by Milorad Lazic
Writing a comprehensive global history of the post-1945 world is a daunting task. Unit 5 (“Toward a Global Civilization”) of Jackson Spielvogel’s textbook World History: Modern Times grapples with this difficult assignment through five chapters, finding little success. The first chapter in the unit discusses the Cold War between 1945 and 1970, the following four chapters follow a regional rather than thematic approach (the contemporary Western world, Latin America, Africa and the Middle East, and Asia and the Pacific), and the last chapter talks about the post-Cold War world and the challenges of the twenty first century. Spielvogel’s narrative is incoherent and poorly organized and his chronological, topical, and geographical approaches are methodologically problematic. “Toward a Global Civilization” offers bits and pieces of global history, but it fails short on showing connections between these different events and processes and how their mutual dynamics and interdependence shaped the world of today.
Moreover, Spielvogel’s interpretations are often outdated and unconvincing. For example, he writes that “communism did not develop deep roots among the peoples of Eastern Europe” (677). This notion of “captive nations” has been increasingly challenged in the recent historiography of communist Europe which has demonstrated that communist regimes did enjoy some sort of political legitimacy and popular support. Also, casual statements such as “the United States dominated the art world after World War II” (713) are not only US-centric (a problem with many Cold War histories) but also demonstrate complete disregard for cultural production outside the US. Finally, when discussing the Middle East in an infographic titled “Connecting to the United States” (766), Spielvogel directly links terrorism in the US with Middle Eastern conflicts, completely neglecting the history of domestic terrorism or terrorist attacks that were connected to groups other than radical Islamists.
Spielvogel’s textbook is not only problematic because of these interpretations, but also because it ignores important events and the connections that exist between them. For example, in his decent treatment of the civil rights movement in the US, Spielvogel neglects the movement’s transnational and international dimension, something that has been convincingly demonstrated in a number of relatively recent works. Also, Stalin and Yeltsin receive scant attention. There are other more serious omissions. In his discussion about the origin of the Cold War he does not mention the rise of communism in Italy and France and how it affected the dynamic of the Cold War and led to the Marshall Plan; or the Iran-Azerbaijan crisis of 1946 that heightened the tensions between former World War II allies. Finally, he is completely silent on the topic of McCarthyism which profoundly shaped US culture, domestic and foreign policies in the Cold War.
“Toward a Global Civilization” offers bits and pieces of global history, but it fails short on showing connections between these different events and processes and how their mutual dynamics and interdependence shaped the world of today.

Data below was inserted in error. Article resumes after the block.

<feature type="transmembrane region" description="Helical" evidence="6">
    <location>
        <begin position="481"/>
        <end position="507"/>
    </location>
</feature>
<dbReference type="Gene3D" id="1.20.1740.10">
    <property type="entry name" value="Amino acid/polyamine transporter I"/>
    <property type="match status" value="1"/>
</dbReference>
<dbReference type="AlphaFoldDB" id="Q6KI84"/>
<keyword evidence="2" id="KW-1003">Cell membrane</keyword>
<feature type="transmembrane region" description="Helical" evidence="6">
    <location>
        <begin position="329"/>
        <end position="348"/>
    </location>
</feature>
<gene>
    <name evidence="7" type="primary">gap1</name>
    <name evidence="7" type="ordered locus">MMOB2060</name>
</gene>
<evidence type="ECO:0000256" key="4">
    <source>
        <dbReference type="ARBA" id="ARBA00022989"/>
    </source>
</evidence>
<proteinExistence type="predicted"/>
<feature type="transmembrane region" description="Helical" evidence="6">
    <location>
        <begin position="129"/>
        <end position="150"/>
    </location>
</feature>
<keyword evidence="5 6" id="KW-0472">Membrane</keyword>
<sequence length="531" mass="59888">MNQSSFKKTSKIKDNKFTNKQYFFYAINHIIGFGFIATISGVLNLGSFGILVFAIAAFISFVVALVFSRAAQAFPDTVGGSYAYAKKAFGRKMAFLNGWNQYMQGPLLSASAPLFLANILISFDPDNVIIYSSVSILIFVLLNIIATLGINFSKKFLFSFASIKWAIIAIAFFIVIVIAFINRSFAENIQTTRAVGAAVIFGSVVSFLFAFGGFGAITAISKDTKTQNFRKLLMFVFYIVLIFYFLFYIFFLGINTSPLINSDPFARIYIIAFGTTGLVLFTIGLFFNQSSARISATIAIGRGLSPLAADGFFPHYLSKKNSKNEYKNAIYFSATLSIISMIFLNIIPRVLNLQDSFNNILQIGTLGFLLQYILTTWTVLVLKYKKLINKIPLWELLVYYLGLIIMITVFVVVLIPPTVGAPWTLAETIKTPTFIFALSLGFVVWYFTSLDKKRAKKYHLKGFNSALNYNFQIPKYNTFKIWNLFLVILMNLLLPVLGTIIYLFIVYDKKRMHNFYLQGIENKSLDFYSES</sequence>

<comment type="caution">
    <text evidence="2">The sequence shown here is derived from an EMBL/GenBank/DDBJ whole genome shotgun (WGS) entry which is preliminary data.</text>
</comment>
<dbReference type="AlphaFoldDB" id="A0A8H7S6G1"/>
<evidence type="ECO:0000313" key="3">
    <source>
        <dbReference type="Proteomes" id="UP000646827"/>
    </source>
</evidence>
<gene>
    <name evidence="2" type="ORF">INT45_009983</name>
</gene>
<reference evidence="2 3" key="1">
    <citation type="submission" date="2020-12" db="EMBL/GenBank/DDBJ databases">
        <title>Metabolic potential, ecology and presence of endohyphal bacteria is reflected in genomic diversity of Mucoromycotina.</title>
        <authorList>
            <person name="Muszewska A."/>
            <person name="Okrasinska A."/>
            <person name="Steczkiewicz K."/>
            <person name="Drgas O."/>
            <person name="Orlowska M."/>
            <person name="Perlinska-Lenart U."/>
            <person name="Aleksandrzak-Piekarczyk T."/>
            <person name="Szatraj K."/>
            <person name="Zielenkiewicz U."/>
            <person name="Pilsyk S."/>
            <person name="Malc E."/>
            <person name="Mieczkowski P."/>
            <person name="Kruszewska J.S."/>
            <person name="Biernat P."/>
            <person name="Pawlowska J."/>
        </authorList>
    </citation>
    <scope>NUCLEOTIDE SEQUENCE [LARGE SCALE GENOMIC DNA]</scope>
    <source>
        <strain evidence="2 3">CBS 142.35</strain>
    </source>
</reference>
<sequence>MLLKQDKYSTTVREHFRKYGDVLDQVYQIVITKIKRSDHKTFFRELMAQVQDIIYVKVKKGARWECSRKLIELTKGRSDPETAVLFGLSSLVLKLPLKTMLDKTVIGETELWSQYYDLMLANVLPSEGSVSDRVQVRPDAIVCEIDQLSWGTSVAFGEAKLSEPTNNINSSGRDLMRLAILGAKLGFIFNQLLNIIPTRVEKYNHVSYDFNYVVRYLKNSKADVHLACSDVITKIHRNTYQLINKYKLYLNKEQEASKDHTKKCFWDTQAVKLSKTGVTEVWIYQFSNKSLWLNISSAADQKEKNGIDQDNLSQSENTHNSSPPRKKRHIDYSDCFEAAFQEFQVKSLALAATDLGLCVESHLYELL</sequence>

Unit 5 offers some well conceived sections. For example, Spielvogel’s treatment of global demographic trends and economic problems is good. Graphic content is mostly well presented (with the exception of timelines that feature a series of seemingly randomly selected events that are mostly not covered in the text). Notwithstanding this recognition, “Toward a Global Civilization” overall appears as a patchwork of loosely sewn episodes of world history after World War II. Organizing Cold War history and beyond is a difficult task for every teacher. Unfortunately, Spielvogel did not make that task any easier.
Milorad Lazic is a PhD candidate at the George Washington University. He is writing a dissertation about US-Yugoslav relations in the context of the global Cold War in the 1970s. Milorad received his MA degree in history from Central Connecticut State University and a BA degree in history from the University of Belgrade.
 See Odd Arne Westad, The Global Cold War. Third World Interventions and the Making of Our Times (New York: Cambridge University Press, 2007) and Robert McMahon, ed., The Cold War in the Third World (New York: Oxford University Press, 2013).
 For example see Kevin McDermott, Communist Czechoslovakia, 1945-1989. A Political and Social History (London: Palgrave, 2015).
 See Mary Dudziak, Cold War Civil Rights: Race and the Image of American Democracy (Princeton, NJ: Princeton University Press, 2011) and Tim Borstelman, The Cold War and the Color Line. American Race Relations in the Global Arena (Cambridge, MA: Harvard University Press, 2003).
 For McCarthyism and culture see Stephen Whitfield, The Culture of the Cold War (Baltimore, MD: Johns Hopkins University Press, 1991). David Halberstam’s The Best and the Brightest (1972) explained how McCarthyism and accusations against the Truman administration that it “lost China” led John F. Kennedy and Lyndon Johnson to engage in Vietnam with catastrophic consequences.
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